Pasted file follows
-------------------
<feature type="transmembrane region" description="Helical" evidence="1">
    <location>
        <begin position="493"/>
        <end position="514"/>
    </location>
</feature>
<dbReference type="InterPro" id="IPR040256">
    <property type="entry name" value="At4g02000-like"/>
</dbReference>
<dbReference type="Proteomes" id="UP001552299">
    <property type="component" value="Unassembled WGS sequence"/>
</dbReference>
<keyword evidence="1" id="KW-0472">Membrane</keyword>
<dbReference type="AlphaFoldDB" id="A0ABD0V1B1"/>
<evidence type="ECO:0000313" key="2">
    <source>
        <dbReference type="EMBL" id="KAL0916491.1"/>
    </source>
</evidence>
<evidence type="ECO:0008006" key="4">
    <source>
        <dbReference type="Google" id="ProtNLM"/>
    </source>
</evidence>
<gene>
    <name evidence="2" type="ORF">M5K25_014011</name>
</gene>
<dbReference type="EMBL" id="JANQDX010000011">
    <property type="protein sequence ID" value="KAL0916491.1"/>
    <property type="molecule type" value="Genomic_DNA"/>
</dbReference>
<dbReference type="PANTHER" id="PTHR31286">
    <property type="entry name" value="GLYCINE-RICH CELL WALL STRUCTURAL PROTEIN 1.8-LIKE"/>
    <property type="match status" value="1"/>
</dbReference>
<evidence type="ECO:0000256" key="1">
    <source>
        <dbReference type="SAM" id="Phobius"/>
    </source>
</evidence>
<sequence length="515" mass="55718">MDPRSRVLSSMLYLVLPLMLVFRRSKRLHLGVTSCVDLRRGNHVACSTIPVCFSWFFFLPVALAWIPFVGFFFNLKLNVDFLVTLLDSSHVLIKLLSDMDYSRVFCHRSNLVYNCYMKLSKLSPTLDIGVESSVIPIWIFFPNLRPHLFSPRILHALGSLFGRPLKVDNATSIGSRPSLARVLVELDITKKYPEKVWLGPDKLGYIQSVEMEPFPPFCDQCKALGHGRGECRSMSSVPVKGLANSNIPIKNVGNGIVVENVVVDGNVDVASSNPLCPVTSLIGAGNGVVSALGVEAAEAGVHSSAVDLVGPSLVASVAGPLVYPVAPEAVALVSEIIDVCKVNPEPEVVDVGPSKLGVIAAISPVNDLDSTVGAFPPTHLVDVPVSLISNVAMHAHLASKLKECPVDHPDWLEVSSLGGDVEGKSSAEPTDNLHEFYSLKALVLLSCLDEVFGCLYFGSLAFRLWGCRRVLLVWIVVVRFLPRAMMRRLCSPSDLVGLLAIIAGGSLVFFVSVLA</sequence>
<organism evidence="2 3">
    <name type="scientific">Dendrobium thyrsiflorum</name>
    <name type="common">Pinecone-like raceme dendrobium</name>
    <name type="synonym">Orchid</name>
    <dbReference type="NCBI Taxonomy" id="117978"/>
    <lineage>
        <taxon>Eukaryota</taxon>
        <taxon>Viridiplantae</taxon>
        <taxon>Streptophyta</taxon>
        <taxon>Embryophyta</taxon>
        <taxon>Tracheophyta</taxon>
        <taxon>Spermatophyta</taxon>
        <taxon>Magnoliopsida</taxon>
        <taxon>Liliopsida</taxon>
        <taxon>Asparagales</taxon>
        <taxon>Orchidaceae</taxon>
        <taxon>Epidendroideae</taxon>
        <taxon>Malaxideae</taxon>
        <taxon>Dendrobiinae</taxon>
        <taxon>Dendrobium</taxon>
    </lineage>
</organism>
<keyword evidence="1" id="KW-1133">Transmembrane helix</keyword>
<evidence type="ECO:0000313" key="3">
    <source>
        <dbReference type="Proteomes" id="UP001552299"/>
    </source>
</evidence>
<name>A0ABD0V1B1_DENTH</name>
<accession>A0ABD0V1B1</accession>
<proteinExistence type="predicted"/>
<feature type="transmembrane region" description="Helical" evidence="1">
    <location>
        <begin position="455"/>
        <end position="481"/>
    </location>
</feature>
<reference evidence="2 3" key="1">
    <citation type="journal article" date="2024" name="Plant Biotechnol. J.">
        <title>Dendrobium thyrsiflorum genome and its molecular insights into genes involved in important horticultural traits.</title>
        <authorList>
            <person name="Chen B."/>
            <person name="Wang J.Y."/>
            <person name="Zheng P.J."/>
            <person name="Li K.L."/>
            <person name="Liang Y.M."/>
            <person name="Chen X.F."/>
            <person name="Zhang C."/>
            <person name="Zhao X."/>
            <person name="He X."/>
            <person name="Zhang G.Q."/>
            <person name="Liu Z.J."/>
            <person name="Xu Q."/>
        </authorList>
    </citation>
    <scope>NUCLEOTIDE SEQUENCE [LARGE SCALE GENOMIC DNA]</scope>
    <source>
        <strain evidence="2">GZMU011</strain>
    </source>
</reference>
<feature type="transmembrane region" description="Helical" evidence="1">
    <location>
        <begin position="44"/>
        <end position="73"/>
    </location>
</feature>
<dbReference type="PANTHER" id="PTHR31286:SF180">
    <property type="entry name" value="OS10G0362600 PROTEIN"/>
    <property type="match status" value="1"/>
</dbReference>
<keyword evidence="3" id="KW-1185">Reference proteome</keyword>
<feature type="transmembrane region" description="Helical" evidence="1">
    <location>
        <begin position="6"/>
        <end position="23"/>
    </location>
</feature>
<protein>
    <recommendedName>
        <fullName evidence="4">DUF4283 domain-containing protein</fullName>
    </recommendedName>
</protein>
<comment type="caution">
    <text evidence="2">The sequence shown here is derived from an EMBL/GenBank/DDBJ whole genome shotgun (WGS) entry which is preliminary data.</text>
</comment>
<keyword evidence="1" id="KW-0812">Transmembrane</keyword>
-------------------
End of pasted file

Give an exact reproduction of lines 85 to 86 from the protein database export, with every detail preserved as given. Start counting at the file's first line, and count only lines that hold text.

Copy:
            <person name="Zheng P.J."/>
            <person name="Li K.L."/>